Another prominent coin that followed a similar scheme was Bitconnect. Unlike OneCoin, Bitconnect was a popular coin on Coinmarketcap.com, and in the meantime even made it into the top 20 coins by market capitalization. Bitconnect operated a trading exchange and its own crypto currency. There were horrendous profit promises; once you lent the crypto currency over the platform, you got up to 120 percent profit a year. The minimum profit outlook was 40 percent interest plus 0.25 percent profit on the deposit per day. In addition it spread – who would have thought it – by recommendation marketing. Whoever brought new participants into the system could earn even more.
Right from the start, the Bitconnect system was suspected of being a Ponzi. The intervention of various financial supervisory authorities then brought confirmation. Bitconnect crashed at the beginning of 2018 and in September the last crypto exchange stopped trading the digital currency.
As so often it became dirty for the former operator – his wife was allegedly murdered and today the FBI is investigating him for his business.
Centauri – the community takes over Bitcoin secret
The Centauri (CTX) was a coin that was not publicly tradable at the time, and was particularly popular in German-speaking countries. It was originally the child of another potential snowball system. A Singapore based company called Global Dynamic claimed to make big profits by trading. Anyone who invested at least 1,000 US dollars could participate. In May 2016, Global Dynamic changed not only the company name and headquarters but also the Bitcoin secret payment system tested by onlinebetrug: instead of direct transfer to the bank account, the members of the company, now operating under the name “Alpha-Centauri”, received a crypto currency, the Centauri. This was then transferred by means of an exchanger (with substantial fees) in euro to the own bank account. Stupidly only that the Exchanger was closed after short time and the members remained sitting on their not listed crypto currency.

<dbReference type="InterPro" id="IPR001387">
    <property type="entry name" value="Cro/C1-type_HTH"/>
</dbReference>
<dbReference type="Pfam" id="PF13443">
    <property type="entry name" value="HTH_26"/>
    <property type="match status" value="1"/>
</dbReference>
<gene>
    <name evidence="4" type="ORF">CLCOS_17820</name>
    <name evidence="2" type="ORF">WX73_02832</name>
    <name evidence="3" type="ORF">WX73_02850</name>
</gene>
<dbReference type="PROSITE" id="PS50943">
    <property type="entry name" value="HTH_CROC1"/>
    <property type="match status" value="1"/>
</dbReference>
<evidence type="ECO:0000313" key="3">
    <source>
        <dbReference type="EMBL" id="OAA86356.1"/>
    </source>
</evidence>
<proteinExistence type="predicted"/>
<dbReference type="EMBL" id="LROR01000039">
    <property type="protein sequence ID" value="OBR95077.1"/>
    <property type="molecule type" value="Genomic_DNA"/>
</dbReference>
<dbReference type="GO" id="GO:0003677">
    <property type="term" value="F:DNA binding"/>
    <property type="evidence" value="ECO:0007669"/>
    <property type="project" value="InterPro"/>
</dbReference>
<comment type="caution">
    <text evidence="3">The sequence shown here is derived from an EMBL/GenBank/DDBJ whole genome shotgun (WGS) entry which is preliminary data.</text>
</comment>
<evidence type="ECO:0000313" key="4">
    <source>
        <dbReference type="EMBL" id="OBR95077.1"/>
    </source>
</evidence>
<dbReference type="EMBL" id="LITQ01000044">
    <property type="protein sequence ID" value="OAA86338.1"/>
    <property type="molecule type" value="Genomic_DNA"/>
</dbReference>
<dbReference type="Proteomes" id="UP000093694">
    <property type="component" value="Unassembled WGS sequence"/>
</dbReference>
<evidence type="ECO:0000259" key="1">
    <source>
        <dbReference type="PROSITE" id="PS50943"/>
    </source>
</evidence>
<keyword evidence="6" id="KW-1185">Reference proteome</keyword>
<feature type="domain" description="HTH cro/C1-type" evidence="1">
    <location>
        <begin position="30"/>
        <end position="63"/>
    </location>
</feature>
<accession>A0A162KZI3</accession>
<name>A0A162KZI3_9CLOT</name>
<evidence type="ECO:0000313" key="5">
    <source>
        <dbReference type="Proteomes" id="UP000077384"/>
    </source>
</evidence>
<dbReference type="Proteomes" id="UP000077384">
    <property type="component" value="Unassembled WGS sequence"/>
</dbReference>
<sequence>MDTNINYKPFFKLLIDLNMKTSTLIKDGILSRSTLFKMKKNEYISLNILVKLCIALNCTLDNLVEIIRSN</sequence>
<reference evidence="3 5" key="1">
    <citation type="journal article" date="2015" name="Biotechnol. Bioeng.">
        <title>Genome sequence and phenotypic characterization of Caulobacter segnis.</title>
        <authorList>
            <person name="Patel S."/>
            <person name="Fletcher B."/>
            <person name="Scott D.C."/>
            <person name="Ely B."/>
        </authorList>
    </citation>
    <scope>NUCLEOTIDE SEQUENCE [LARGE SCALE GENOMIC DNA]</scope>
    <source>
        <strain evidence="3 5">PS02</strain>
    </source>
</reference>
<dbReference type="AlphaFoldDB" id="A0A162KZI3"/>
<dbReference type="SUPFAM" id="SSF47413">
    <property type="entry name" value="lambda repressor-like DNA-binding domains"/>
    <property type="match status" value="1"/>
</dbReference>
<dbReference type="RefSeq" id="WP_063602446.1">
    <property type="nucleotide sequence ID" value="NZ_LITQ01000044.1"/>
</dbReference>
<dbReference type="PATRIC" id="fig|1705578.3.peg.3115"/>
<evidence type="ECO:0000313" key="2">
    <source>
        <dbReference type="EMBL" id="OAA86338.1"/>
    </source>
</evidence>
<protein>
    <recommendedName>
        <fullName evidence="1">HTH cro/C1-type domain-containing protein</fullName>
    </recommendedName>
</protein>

Nevertheless a large network with over 1,000 acceptance places for the Coin developed. When its most prominent sponsor, Michael Sander, announced in 2017 that he would be devoting himself to other projects from then on, this looked like the deathblow for the digital currency and the members’ investment. The best-known face behind the coin, on the other hand, should be happy today about the juicy profits made at that time.
The coin survives
What happened then, however, distinguishes the coin from other potential scams: The injured parties formed a group that gave the coin a new coat of paint as of February 2018. From the quite large community there were programmers who updated the blockchain – luckily the coin really had one – and brought it up to the current state of the litecoin. They designed a new desktop and a paper wallet and put the private keys into the hands of the owners. Since November, the Centauri Coin has also been tradable on a stock exchange. The active members founded an association called D.I.F. by organising themselves today and working to revive the once large network of points of acceptance. So far they have kept the promises of their roadmap – this is rare even among established digital currencies.
Does the power that always “wants evil and yet creates the good” work here – freely according to Goethe?
Possibly. Because when a coin that was possibly planned from above as a scam becomes a real community project, this is quite remarkable. Of course, it remains to be seen in which direction the Centauri Coin will develop.